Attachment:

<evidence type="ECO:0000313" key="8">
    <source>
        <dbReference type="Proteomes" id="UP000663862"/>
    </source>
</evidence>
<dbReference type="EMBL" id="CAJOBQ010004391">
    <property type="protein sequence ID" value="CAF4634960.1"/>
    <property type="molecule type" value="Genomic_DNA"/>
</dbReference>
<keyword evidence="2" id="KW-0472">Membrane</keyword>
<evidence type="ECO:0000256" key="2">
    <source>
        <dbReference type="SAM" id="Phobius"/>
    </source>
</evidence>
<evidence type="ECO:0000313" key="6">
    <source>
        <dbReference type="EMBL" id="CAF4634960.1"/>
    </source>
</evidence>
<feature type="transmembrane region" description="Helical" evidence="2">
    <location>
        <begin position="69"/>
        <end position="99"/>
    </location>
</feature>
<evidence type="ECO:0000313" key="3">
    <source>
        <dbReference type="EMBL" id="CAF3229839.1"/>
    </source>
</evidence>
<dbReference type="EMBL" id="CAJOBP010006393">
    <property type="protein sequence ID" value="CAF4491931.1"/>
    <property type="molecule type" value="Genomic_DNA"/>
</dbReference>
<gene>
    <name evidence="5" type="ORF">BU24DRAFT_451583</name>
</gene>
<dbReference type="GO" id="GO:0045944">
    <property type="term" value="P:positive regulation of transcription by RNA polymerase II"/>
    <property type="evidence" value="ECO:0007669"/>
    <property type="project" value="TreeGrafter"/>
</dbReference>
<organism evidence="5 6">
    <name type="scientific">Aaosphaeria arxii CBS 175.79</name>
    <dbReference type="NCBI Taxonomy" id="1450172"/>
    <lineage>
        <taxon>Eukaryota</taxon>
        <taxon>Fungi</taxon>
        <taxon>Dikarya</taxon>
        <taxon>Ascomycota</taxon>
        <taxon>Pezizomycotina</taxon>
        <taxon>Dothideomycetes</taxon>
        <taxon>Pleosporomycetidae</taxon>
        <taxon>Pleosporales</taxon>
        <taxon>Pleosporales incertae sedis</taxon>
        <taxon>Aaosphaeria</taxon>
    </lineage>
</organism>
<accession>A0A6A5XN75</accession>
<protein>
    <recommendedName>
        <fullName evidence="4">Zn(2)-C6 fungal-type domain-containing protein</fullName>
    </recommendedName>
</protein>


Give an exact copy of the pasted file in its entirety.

<evidence type="ECO:0000313" key="8">
    <source>
        <dbReference type="Proteomes" id="UP000663862"/>
    </source>
</evidence>
<dbReference type="EMBL" id="CAJOBQ010004391">
    <property type="protein sequence ID" value="CAF4634960.1"/>
    <property type="molecule type" value="Genomic_DNA"/>
</dbReference>
<keyword evidence="2" id="KW-0472">Membrane</keyword>
<evidence type="ECO:0000256" key="2">
    <source>
        <dbReference type="SAM" id="Phobius"/>
    </source>
</evidence>
<evidence type="ECO:0000313" key="6">
    <source>
        <dbReference type="EMBL" id="CAF4634960.1"/>
    </source>
</evidence>
<feature type="transmembrane region" description="Helical" evidence="2">
    <location>
        <begin position="69"/>
        <end position="99"/>
    </location>
</feature>
<evidence type="ECO:0000313" key="3">
    <source>
        <dbReference type="EMBL" id="CAF3229839.1"/>
    </source>
</evidence>
<dbReference type="EMBL" id="CAJOBP010006393">
    <property type="protein sequence ID" value="CAF4491931.1"/>
    <property type="molecule type" value="Genomic_DNA"/>
</dbReference>
<gene>
    <name evidence="5" type="ORF">BU24DRAFT_451583</name>
</gene>
<dbReference type="GO" id="GO:0045944">
    <property type="term" value="P:positive regulation of transcription by RNA polymerase II"/>
    <property type="evidence" value="ECO:0007669"/>
    <property type="project" value="TreeGrafter"/>
</dbReference>
<organism evidence="5 6">
    <name type="scientific">Aaosphaeria arxii CBS 175.79</name>
    <dbReference type="NCBI Taxonomy" id="1450172"/>
    <lineage>
        <taxon>Eukaryota</taxon>
        <taxon>Fungi</taxon>
        <taxon>Dikarya</taxon>
        <taxon>Ascomycota</taxon>
        <taxon>Pezizomycotina</taxon>
        <taxon>Dothideomycetes</taxon>
        <taxon>Pleosporomycetidae</taxon>
        <taxon>Pleosporales</taxon>
        <taxon>Pleosporales incertae sedis</taxon>
        <taxon>Aaosphaeria</taxon>
    </lineage>
</organism>
<accession>A0A6A5XN75</accession>
<protein>
    <recommendedName>
        <fullName evidence="4">Zn(2)-C6 fungal-type domain-containing protein</fullName>
    </recommendedName>
</protein>